Does Joash’s reaction to the men surprise you? Rather than agree with the men of the city and defend his false religion, he challenges them. We know that Joash’s faith before this day was not perfect, as he had allowed himself to be swept up in the religion of Baal. But Gideon’s actions seem to have affected him.

He tells the men, “Would you plead for Baal? World you save him? Let the one who would plead for him be put to death by morning! If he is a god, let him plead for himself, because his altar has been torn down!” Joash finally recognizes the folly of giving allegiance to this false god, an idol that could not possibly defend itself.

Throughout the ages, God has consistently provided evidence of His existence and His power. Consider the strength displayed in the deliverance of the Israelites from Egyptian bondage, or the mastery He showed on Mount Carmel when Elijah challenged Baal’s prophets. Think of all the miracles performed during the first century, during Jesus’ personal ministry and the continued evangelization of the world by the apostles.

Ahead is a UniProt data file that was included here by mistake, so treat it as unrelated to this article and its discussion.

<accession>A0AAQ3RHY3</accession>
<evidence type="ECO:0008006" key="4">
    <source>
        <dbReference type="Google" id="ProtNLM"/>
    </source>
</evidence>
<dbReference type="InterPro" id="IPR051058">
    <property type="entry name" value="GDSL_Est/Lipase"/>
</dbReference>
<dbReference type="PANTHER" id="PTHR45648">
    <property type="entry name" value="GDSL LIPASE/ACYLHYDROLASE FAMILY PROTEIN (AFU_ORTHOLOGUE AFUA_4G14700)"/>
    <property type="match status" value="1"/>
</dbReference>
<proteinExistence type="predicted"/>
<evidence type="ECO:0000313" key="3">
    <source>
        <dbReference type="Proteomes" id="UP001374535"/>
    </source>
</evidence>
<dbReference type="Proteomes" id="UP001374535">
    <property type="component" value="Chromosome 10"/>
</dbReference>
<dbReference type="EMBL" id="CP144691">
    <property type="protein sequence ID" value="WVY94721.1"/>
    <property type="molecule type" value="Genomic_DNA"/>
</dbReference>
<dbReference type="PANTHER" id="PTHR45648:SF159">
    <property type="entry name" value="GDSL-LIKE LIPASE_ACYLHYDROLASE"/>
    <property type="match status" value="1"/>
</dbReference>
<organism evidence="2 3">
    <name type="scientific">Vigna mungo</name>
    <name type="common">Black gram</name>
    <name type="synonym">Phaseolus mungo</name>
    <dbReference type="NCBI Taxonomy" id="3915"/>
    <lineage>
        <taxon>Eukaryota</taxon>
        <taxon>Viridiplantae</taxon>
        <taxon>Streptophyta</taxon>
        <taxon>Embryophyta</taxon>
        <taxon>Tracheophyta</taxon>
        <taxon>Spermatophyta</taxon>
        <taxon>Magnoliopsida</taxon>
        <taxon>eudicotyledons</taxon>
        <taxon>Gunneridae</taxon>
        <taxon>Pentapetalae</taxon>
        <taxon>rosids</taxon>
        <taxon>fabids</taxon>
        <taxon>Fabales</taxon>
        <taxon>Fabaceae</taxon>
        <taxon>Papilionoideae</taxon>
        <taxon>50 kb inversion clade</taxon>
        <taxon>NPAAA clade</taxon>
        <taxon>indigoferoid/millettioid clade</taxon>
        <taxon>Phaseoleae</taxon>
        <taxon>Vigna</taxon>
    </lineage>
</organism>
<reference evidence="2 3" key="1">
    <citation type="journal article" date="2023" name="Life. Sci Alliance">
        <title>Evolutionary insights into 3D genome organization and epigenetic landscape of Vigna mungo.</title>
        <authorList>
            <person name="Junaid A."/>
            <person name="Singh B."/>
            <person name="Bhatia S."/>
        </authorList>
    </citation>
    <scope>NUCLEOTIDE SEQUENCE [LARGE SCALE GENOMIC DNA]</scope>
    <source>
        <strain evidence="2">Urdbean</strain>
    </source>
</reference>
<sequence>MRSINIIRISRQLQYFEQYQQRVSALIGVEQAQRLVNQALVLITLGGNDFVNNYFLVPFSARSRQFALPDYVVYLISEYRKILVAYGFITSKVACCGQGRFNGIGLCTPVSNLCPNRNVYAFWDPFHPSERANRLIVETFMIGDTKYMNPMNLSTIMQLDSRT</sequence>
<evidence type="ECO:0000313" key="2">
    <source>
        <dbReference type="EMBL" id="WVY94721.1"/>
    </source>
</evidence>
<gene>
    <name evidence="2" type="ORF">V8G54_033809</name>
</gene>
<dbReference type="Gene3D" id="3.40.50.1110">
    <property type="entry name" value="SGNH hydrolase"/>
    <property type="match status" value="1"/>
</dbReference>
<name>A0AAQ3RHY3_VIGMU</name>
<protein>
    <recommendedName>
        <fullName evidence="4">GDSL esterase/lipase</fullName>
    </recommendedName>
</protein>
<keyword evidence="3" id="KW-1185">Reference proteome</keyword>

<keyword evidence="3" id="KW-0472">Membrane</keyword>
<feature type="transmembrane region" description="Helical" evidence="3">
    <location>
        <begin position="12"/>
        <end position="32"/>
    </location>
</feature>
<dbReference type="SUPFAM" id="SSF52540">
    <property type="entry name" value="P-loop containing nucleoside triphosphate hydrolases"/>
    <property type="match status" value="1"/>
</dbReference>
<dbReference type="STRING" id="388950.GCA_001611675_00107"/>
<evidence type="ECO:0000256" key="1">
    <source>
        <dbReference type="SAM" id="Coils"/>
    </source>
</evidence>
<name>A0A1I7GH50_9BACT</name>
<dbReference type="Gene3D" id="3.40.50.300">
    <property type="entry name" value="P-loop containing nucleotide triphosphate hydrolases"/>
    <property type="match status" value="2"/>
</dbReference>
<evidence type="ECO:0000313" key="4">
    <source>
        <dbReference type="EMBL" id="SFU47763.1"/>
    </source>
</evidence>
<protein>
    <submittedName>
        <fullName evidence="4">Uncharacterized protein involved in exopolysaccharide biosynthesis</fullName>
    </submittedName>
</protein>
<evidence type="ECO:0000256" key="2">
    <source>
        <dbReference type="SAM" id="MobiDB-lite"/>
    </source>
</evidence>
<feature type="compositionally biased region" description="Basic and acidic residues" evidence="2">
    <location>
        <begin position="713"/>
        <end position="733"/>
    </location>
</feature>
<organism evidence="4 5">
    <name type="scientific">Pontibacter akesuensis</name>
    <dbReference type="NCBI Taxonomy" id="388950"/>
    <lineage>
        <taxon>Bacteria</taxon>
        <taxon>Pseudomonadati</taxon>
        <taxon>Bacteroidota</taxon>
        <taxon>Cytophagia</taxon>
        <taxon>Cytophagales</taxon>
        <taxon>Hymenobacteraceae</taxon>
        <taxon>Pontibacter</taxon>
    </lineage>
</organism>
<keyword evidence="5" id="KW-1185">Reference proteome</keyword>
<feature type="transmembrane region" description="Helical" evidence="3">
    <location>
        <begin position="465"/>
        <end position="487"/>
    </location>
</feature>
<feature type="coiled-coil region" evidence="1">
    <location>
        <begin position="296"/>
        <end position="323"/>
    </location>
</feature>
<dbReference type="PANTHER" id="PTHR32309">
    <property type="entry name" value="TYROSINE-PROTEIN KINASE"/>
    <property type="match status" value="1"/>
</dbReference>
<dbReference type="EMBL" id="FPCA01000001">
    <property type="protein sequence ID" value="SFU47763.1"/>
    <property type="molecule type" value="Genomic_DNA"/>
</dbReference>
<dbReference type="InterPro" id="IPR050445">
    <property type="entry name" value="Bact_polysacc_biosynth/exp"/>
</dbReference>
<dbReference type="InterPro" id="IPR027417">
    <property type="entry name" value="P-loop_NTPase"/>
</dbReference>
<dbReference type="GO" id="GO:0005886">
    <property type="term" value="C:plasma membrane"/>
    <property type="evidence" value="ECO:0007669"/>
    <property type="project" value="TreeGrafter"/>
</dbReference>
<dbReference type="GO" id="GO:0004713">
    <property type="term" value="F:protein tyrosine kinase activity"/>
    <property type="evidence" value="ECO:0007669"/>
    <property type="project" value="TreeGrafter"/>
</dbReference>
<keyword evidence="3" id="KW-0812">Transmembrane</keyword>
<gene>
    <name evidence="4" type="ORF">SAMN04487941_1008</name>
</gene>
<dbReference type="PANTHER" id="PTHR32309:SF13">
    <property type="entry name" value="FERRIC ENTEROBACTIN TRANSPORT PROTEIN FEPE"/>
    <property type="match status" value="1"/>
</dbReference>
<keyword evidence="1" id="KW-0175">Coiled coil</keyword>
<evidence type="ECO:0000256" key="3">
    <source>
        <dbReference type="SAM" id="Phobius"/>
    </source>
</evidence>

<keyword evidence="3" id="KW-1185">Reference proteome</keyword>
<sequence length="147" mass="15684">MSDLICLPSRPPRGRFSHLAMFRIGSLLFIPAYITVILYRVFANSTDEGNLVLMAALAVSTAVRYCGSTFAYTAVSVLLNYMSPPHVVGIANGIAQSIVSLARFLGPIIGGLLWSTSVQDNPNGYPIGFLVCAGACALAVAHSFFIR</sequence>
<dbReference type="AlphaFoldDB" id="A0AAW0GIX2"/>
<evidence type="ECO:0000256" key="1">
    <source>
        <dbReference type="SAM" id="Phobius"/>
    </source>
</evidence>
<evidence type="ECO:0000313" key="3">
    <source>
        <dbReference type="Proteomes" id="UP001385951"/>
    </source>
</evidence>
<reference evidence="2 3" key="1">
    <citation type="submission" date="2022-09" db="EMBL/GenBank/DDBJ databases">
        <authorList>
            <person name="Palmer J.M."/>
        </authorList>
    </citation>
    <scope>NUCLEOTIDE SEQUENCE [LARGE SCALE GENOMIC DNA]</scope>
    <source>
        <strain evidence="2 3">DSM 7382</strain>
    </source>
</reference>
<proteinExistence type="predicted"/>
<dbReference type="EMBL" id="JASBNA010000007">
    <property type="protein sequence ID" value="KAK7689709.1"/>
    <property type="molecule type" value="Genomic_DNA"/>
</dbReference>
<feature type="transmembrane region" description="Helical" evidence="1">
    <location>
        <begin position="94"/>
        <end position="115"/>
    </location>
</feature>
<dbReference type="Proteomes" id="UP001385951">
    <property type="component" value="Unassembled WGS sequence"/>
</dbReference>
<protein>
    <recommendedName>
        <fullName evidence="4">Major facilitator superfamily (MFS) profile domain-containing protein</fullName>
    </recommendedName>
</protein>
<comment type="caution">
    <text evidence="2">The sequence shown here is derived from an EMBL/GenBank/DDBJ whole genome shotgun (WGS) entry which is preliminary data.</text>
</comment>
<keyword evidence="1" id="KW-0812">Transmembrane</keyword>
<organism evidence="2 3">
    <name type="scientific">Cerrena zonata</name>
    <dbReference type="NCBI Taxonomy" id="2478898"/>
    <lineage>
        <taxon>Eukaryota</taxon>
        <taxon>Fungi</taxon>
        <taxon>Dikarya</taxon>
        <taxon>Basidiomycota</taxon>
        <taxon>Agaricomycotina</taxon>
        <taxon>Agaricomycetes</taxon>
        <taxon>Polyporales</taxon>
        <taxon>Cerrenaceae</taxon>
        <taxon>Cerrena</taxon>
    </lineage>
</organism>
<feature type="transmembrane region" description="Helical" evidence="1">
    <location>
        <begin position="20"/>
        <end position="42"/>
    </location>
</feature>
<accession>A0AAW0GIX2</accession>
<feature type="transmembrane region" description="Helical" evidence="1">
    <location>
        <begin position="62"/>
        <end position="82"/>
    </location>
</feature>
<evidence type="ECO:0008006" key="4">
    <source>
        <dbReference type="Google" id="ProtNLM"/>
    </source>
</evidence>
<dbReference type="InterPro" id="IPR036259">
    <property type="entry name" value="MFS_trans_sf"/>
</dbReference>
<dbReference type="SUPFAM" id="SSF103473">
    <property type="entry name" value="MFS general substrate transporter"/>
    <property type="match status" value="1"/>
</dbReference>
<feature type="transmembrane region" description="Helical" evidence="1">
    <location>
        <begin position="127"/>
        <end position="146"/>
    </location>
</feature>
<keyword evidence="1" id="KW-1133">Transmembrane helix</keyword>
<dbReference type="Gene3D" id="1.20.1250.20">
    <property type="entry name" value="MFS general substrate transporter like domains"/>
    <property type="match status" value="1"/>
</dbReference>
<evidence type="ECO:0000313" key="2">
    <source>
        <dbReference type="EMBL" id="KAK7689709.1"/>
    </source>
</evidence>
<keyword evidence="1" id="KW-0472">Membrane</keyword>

Even when one discounts the supernatural, ample evidence is present to show His existence. “For since the creation of the world His invisible attributes are clearly seen, being understood by the things that are made, even His eternal power and Godhead, so that they are without excuse” (Romans 1:20).

Worldly idols are deaf, dumb, and blind; they are nothing more than “the work of men’s hands,” and those who worship them are deaf, dumb, and blind to the truth (Psalm 135:15-18). We must all wake up, and worship the Creator, rather than our own creations!

Monday through Friday with People of Faith: Day 61/260: Gideon

Read Judges 6:11-27

Are You a Secret Disciple?